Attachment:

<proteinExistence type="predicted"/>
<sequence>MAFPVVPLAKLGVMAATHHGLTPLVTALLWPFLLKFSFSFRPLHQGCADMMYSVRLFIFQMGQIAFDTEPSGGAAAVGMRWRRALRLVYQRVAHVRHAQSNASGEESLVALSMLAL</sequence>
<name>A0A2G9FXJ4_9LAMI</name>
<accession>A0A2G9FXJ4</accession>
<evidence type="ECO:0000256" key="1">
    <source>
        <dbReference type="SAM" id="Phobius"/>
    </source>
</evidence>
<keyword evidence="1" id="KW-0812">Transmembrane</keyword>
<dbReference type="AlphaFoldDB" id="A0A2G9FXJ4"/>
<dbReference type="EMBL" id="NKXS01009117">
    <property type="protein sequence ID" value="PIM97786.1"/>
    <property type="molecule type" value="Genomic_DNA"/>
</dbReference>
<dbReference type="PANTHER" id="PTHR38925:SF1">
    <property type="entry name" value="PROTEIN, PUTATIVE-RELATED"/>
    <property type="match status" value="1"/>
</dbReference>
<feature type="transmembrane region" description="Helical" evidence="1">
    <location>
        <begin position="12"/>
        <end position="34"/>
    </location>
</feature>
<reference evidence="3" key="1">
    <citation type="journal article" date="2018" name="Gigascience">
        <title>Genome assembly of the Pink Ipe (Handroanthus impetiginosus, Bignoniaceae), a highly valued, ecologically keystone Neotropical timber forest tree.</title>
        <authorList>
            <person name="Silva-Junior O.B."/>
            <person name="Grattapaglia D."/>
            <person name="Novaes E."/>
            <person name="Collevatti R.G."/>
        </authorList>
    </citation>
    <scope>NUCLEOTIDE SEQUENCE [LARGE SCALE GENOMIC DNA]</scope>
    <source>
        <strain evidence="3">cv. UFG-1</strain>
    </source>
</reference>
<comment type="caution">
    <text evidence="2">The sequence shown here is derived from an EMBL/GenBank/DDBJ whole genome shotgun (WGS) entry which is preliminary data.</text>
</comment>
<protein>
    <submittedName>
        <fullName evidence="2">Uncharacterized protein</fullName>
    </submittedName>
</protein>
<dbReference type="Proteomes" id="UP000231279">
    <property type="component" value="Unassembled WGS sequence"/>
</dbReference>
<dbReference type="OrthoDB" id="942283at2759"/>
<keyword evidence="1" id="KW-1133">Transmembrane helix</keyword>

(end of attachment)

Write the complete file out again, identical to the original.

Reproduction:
<proteinExistence type="predicted"/>
<sequence>MAFPVVPLAKLGVMAATHHGLTPLVTALLWPFLLKFSFSFRPLHQGCADMMYSVRLFIFQMGQIAFDTEPSGGAAAVGMRWRRALRLVYQRVAHVRHAQSNASGEESLVALSMLAL</sequence>
<name>A0A2G9FXJ4_9LAMI</name>
<accession>A0A2G9FXJ4</accession>
<evidence type="ECO:0000256" key="1">
    <source>
        <dbReference type="SAM" id="Phobius"/>
    </source>
</evidence>
<keyword evidence="1" id="KW-0812">Transmembrane</keyword>
<dbReference type="AlphaFoldDB" id="A0A2G9FXJ4"/>
<dbReference type="EMBL" id="NKXS01009117">
    <property type="protein sequence ID" value="PIM97786.1"/>
    <property type="molecule type" value="Genomic_DNA"/>
</dbReference>
<dbReference type="PANTHER" id="PTHR38925:SF1">
    <property type="entry name" value="PROTEIN, PUTATIVE-RELATED"/>
    <property type="match status" value="1"/>
</dbReference>
<feature type="transmembrane region" description="Helical" evidence="1">
    <location>
        <begin position="12"/>
        <end position="34"/>
    </location>
</feature>
<reference evidence="3" key="1">
    <citation type="journal article" date="2018" name="Gigascience">
        <title>Genome assembly of the Pink Ipe (Handroanthus impetiginosus, Bignoniaceae), a highly valued, ecologically keystone Neotropical timber forest tree.</title>
        <authorList>
            <person name="Silva-Junior O.B."/>
            <person name="Grattapaglia D."/>
            <person name="Novaes E."/>
            <person name="Collevatti R.G."/>
        </authorList>
    </citation>
    <scope>NUCLEOTIDE SEQUENCE [LARGE SCALE GENOMIC DNA]</scope>
    <source>
        <strain evidence="3">cv. UFG-1</strain>
    </source>
</reference>
<comment type="caution">
    <text evidence="2">The sequence shown here is derived from an EMBL/GenBank/DDBJ whole genome shotgun (WGS) entry which is preliminary data.</text>
</comment>
<protein>
    <submittedName>
        <fullName evidence="2">Uncharacterized protein</fullName>
    </submittedName>
</protein>
<dbReference type="Proteomes" id="UP000231279">
    <property type="component" value="Unassembled WGS sequence"/>
</dbReference>
<dbReference type="OrthoDB" id="942283at2759"/>
<keyword evidence="1" id="KW-1133">Transmembrane helix</keyword>